“The Scriptures say that Abraham had two sons, one from his slave wife and one from his freeborn wife. The son of the slave wife was born in a human attempt to bring about the fulfillment of God’s promise. But the son of the freeborn wife was born as God’s own fulfillment of his promise. These two women serve as an illustration of God’s two covenants. The first woman, Hagar, represents Mount Sinai where people received the law that enslaved them. And now Jerusalem is just like Mount Sinai in Arabia, because she and her children live in slavery to the law. But the other woman, Sarah, represents the heavenly Jerusalem. She is the free woman, and she is our mother…And you, dear brothers and sisters, are children of the promise, just like Isaac. But you are now being persecuted by those who want you to keep the law, just as Ishmael, the child born by human effort, persecuted Isaac, the child born by the power of the Spirit.” – Galatians 4:22-26; 28-29


Sometimes, I feel like I need to help God.  I do.  I need to help Him fulfill the promises I believe He has made to me; I feel like I need to help Him out with the plans for my life; and I feel like I need to help Him execute…everything…as if He has forgotten me. Have you ever felt that way?  You are not alone. As a matter of fact, you are the same as Abraham, Sarah, and Hagar. Yet, what do we risk by attempting to out God…God? We risk living in His permissive will and not perfect will for our lives.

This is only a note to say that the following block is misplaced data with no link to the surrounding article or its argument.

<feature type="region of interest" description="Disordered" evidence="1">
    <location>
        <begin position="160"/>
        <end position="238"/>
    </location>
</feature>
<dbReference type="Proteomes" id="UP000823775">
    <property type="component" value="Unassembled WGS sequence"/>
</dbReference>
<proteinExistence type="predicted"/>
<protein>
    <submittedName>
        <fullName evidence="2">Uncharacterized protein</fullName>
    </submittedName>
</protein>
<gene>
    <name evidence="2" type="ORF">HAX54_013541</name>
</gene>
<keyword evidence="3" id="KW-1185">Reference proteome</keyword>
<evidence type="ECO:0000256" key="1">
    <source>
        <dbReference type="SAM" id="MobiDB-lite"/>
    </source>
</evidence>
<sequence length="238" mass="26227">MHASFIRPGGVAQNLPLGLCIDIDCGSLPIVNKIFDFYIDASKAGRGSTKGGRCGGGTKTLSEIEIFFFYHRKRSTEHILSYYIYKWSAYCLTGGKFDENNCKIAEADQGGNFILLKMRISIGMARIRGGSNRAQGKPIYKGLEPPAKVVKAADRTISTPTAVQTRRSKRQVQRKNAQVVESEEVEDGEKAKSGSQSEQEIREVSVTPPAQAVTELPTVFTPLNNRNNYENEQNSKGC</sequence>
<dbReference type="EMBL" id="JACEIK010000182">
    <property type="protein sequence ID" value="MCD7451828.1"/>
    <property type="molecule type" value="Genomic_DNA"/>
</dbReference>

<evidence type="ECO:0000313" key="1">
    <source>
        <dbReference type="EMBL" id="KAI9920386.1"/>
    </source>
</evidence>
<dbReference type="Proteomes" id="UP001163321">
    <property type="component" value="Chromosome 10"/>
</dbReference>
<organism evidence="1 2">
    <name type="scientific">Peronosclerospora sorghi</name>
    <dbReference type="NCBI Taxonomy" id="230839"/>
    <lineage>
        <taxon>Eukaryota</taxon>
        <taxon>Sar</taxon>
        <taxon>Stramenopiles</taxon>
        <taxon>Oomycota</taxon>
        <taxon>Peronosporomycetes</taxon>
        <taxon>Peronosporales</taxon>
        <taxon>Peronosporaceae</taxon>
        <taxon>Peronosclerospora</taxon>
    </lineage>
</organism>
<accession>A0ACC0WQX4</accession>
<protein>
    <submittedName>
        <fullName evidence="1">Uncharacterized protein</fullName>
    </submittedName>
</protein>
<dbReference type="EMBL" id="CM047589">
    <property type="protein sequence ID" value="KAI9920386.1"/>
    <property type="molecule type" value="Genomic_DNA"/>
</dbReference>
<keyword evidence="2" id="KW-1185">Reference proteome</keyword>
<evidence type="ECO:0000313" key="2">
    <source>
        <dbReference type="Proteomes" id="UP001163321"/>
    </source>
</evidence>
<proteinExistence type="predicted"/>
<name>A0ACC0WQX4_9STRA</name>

In the Old Testament record, God promised Abraham, at the age of 75, to be a father of many nations.  To a childless parent, this promise must have been extraordinary.  Yet after waiting over 10 years, the promise still went unfulfilled. Therefore, Genesis 16 details how Sarah, Hagar, and Abraham would all play a human factor in trying to help God keep His word. From this, the child of Hagar and Abraham, Ishmael, would be born.  Yet this would not be the child to fulfill the promise of God. It would be Isaac, the promised son of Abraham and Sarah. Although Ishmael was not the fulfillment of the promise, God gave a blessing to Ishmael through his father Abraham. In other words, although it was not God’s perfect will, His permissive will still allowed for the flourishing and protection of Abraham’s seed through Ishmael.  Centuries later however, in the New Testament, Paul would reference the story of Abraham, Sarah, and Hagar again.  This time, he would reference their story through the lens of history.  And although God blessed the lineage of Abraham through Isaac and Ishmael, there were definitive consequences and blessings from those choices made long ago. The lineage of Isaac and the lineage of Ishmael would be at odds and at war with each other, even as the respective nations and belief systems arose from them. But the salvation of the world would come through the lineage of Abraham and Isaac…through Jesus Christ.

God looked out for Hagar and her son Ishmael in the wilderness. He kept His promise to Abraham to also bless Ishmael and not to forsake Him; but, the arrangement and subsequent birth of Ishmael would cause a ripple effect that is even felt today.  All because humans tried to help God be God.  All because of a lack of patience, lack of faith in the barren moments, and lack trust for God to keep His word and be who He is.

If you find yourself faced with a situation where you feel that you are moving ahead of God or are in frustration because of an unfulfilled promise, take heed to the fallacy of human efforts to help God. He doesn’t need our help (even though we sometimes feel as if He does).  He has a plan that is still being revealed. Trust Him.


Walk with Him,

Shaniqua & The Great Is Team


Written by : Shaniqua Rischer

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